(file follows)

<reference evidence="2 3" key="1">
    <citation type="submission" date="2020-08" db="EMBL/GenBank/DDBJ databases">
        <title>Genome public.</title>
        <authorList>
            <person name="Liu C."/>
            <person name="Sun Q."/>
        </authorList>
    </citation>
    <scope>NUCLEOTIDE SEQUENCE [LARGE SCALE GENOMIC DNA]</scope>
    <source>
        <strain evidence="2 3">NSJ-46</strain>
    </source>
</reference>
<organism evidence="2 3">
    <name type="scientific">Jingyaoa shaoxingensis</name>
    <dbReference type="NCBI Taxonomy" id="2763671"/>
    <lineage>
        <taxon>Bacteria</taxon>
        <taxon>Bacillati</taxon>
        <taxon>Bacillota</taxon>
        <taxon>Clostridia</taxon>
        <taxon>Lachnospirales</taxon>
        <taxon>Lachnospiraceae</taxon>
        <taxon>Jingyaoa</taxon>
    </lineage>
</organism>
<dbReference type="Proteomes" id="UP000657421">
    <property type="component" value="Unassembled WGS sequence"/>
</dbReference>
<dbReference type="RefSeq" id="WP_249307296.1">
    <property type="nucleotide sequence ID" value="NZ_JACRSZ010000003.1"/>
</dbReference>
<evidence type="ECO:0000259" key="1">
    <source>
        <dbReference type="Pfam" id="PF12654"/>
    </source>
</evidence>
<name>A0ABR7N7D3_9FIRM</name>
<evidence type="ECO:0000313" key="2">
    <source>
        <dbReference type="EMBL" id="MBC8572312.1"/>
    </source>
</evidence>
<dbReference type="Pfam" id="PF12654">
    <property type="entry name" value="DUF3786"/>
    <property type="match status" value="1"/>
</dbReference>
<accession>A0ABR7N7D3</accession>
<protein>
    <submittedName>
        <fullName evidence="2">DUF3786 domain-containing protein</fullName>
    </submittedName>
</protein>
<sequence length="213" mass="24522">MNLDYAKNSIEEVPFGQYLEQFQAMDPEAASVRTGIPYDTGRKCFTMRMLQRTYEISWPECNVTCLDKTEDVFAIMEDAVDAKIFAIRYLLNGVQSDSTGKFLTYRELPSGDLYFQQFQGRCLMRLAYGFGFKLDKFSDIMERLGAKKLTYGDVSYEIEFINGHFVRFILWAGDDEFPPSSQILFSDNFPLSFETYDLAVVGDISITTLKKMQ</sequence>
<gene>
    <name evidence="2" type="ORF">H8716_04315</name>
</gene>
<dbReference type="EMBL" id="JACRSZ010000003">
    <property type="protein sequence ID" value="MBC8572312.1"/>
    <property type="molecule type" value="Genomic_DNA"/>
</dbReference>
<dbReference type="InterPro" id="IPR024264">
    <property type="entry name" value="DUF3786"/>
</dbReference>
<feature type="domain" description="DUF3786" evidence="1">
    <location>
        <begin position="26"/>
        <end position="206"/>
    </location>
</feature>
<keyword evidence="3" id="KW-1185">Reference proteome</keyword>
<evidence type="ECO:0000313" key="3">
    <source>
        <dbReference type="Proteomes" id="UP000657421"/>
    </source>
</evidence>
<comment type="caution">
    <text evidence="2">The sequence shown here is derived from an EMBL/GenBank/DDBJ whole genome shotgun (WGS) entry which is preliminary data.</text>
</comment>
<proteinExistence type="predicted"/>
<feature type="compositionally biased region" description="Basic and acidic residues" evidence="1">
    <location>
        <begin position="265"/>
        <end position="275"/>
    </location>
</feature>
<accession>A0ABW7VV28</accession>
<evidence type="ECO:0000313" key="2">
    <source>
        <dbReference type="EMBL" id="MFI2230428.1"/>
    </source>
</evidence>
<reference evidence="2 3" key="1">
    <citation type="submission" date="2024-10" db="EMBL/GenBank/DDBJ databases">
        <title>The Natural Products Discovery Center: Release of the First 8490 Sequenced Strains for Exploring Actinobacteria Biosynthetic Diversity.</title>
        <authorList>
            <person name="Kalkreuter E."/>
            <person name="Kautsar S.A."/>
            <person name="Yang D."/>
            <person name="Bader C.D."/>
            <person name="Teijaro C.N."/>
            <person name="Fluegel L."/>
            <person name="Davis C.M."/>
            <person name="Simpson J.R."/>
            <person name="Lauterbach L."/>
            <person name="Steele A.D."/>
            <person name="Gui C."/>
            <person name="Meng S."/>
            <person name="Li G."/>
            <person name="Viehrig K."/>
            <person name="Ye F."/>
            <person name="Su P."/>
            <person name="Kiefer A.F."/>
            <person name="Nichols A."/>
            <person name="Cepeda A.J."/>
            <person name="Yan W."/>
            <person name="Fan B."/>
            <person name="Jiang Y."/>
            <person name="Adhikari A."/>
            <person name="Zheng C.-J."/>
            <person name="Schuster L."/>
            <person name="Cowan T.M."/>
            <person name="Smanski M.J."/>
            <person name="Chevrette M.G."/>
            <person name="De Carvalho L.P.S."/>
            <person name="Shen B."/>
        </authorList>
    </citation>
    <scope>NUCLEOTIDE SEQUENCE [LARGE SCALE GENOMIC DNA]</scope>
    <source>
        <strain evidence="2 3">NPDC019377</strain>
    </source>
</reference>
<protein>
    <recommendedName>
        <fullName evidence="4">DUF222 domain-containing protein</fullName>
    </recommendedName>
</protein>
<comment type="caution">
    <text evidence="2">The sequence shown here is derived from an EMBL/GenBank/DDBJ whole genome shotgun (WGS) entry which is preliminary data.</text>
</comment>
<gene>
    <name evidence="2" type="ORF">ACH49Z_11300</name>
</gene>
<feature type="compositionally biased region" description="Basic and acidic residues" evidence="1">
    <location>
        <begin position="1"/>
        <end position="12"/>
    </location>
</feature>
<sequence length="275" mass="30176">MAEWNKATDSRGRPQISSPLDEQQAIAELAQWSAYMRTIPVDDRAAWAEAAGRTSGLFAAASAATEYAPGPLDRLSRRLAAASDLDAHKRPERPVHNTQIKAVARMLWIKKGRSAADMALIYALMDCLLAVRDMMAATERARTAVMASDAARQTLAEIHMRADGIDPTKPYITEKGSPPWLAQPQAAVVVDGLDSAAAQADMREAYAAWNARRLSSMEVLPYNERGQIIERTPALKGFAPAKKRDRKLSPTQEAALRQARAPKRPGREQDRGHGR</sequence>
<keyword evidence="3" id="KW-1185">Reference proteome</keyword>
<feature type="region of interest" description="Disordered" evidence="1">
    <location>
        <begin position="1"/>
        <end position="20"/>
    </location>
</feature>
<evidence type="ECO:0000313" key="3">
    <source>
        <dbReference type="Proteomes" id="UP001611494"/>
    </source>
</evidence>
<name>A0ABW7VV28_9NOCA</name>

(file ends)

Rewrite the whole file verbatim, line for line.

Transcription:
<reference evidence="2 3" key="1">
    <citation type="submission" date="2020-08" db="EMBL/GenBank/DDBJ databases">
        <title>Genome public.</title>
        <authorList>
            <person name="Liu C."/>
            <person name="Sun Q."/>
        </authorList>
    </citation>
    <scope>NUCLEOTIDE SEQUENCE [LARGE SCALE GENOMIC DNA]</scope>
    <source>
        <strain evidence="2 3">NSJ-46</strain>
    </source>
</reference>
<organism evidence="2 3">
    <name type="scientific">Jingyaoa shaoxingensis</name>
    <dbReference type="NCBI Taxonomy" id="2763671"/>
    <lineage>
        <taxon>Bacteria</taxon>
        <taxon>Bacillati</taxon>
        <taxon>Bacillota</taxon>
        <taxon>Clostridia</taxon>
        <taxon>Lachnospirales</taxon>
        <taxon>Lachnospiraceae</taxon>
        <taxon>Jingyaoa</taxon>
    </lineage>
</organism>
<dbReference type="Proteomes" id="UP000657421">
    <property type="component" value="Unassembled WGS sequence"/>
</dbReference>
<dbReference type="RefSeq" id="WP_249307296.1">
    <property type="nucleotide sequence ID" value="NZ_JACRSZ010000003.1"/>
</dbReference>
<evidence type="ECO:0000259" key="1">
    <source>
        <dbReference type="Pfam" id="PF12654"/>
    </source>
</evidence>
<name>A0ABR7N7D3_9FIRM</name>
<evidence type="ECO:0000313" key="2">
    <source>
        <dbReference type="EMBL" id="MBC8572312.1"/>
    </source>
</evidence>
<dbReference type="Pfam" id="PF12654">
    <property type="entry name" value="DUF3786"/>
    <property type="match status" value="1"/>
</dbReference>
<accession>A0ABR7N7D3</accession>
<protein>
    <submittedName>
        <fullName evidence="2">DUF3786 domain-containing protein</fullName>
    </submittedName>
</protein>
<sequence length="213" mass="24522">MNLDYAKNSIEEVPFGQYLEQFQAMDPEAASVRTGIPYDTGRKCFTMRMLQRTYEISWPECNVTCLDKTEDVFAIMEDAVDAKIFAIRYLLNGVQSDSTGKFLTYRELPSGDLYFQQFQGRCLMRLAYGFGFKLDKFSDIMERLGAKKLTYGDVSYEIEFINGHFVRFILWAGDDEFPPSSQILFSDNFPLSFETYDLAVVGDISITTLKKMQ</sequence>
<gene>
    <name evidence="2" type="ORF">H8716_04315</name>
</gene>
<dbReference type="EMBL" id="JACRSZ010000003">
    <property type="protein sequence ID" value="MBC8572312.1"/>
    <property type="molecule type" value="Genomic_DNA"/>
</dbReference>
<dbReference type="InterPro" id="IPR024264">
    <property type="entry name" value="DUF3786"/>
</dbReference>
<feature type="domain" description="DUF3786" evidence="1">
    <location>
        <begin position="26"/>
        <end position="206"/>
    </location>
</feature>
<keyword evidence="3" id="KW-1185">Reference proteome</keyword>
<evidence type="ECO:0000313" key="3">
    <source>
        <dbReference type="Proteomes" id="UP000657421"/>
    </source>
</evidence>
<comment type="caution">
    <text evidence="2">The sequence shown here is derived from an EMBL/GenBank/DDBJ whole genome shotgun (WGS) entry which is preliminary data.</text>
</comment>
<proteinExistence type="predicted"/>
<feature type="compositionally biased region" description="Basic and acidic residues" evidence="1">
    <location>
        <begin position="265"/>
        <end position="275"/>
    </location>
</feature>
<accession>A0ABW7VV28</accession>
<evidence type="ECO:0000313" key="2">
    <source>
        <dbReference type="EMBL" id="MFI2230428.1"/>
    </source>
</evidence>
<reference evidence="2 3" key="1">
    <citation type="submission" date="2024-10" db="EMBL/GenBank/DDBJ databases">
        <title>The Natural Products Discovery Center: Release of the First 8490 Sequenced Strains for Exploring Actinobacteria Biosynthetic Diversity.</title>
        <authorList>
            <person name="Kalkreuter E."/>
            <person name="Kautsar S.A."/>
            <person name="Yang D."/>
            <person name="Bader C.D."/>
            <person name="Teijaro C.N."/>
            <person name="Fluegel L."/>
            <person name="Davis C.M."/>
            <person name="Simpson J.R."/>
            <person name="Lauterbach L."/>
            <person name="Steele A.D."/>
            <person name="Gui C."/>
            <person name="Meng S."/>
            <person name="Li G."/>
            <person name="Viehrig K."/>
            <person name="Ye F."/>
            <person name="Su P."/>
            <person name="Kiefer A.F."/>
            <person name="Nichols A."/>
            <person name="Cepeda A.J."/>
            <person name="Yan W."/>
            <person name="Fan B."/>
            <person name="Jiang Y."/>
            <person name="Adhikari A."/>
            <person name="Zheng C.-J."/>
            <person name="Schuster L."/>
            <person name="Cowan T.M."/>
            <person name="Smanski M.J."/>
            <person name="Chevrette M.G."/>
            <person name="De Carvalho L.P.S."/>
            <person name="Shen B."/>
        </authorList>
    </citation>
    <scope>NUCLEOTIDE SEQUENCE [LARGE SCALE GENOMIC DNA]</scope>
    <source>
        <strain evidence="2 3">NPDC019377</strain>
    </source>
</reference>
<protein>
    <recommendedName>
        <fullName evidence="4">DUF222 domain-containing protein</fullName>
    </recommendedName>
</protein>
<comment type="caution">
    <text evidence="2">The sequence shown here is derived from an EMBL/GenBank/DDBJ whole genome shotgun (WGS) entry which is preliminary data.</text>
</comment>
<gene>
    <name evidence="2" type="ORF">ACH49Z_11300</name>
</gene>
<feature type="compositionally biased region" description="Basic and acidic residues" evidence="1">
    <location>
        <begin position="1"/>
        <end position="12"/>
    </location>
</feature>
<sequence length="275" mass="30176">MAEWNKATDSRGRPQISSPLDEQQAIAELAQWSAYMRTIPVDDRAAWAEAAGRTSGLFAAASAATEYAPGPLDRLSRRLAAASDLDAHKRPERPVHNTQIKAVARMLWIKKGRSAADMALIYALMDCLLAVRDMMAATERARTAVMASDAARQTLAEIHMRADGIDPTKPYITEKGSPPWLAQPQAAVVVDGLDSAAAQADMREAYAAWNARRLSSMEVLPYNERGQIIERTPALKGFAPAKKRDRKLSPTQEAALRQARAPKRPGREQDRGHGR</sequence>
<keyword evidence="3" id="KW-1185">Reference proteome</keyword>
<feature type="region of interest" description="Disordered" evidence="1">
    <location>
        <begin position="1"/>
        <end position="20"/>
    </location>
</feature>
<evidence type="ECO:0000313" key="3">
    <source>
        <dbReference type="Proteomes" id="UP001611494"/>
    </source>
</evidence>
<name>A0ABW7VV28_9NOCA</name>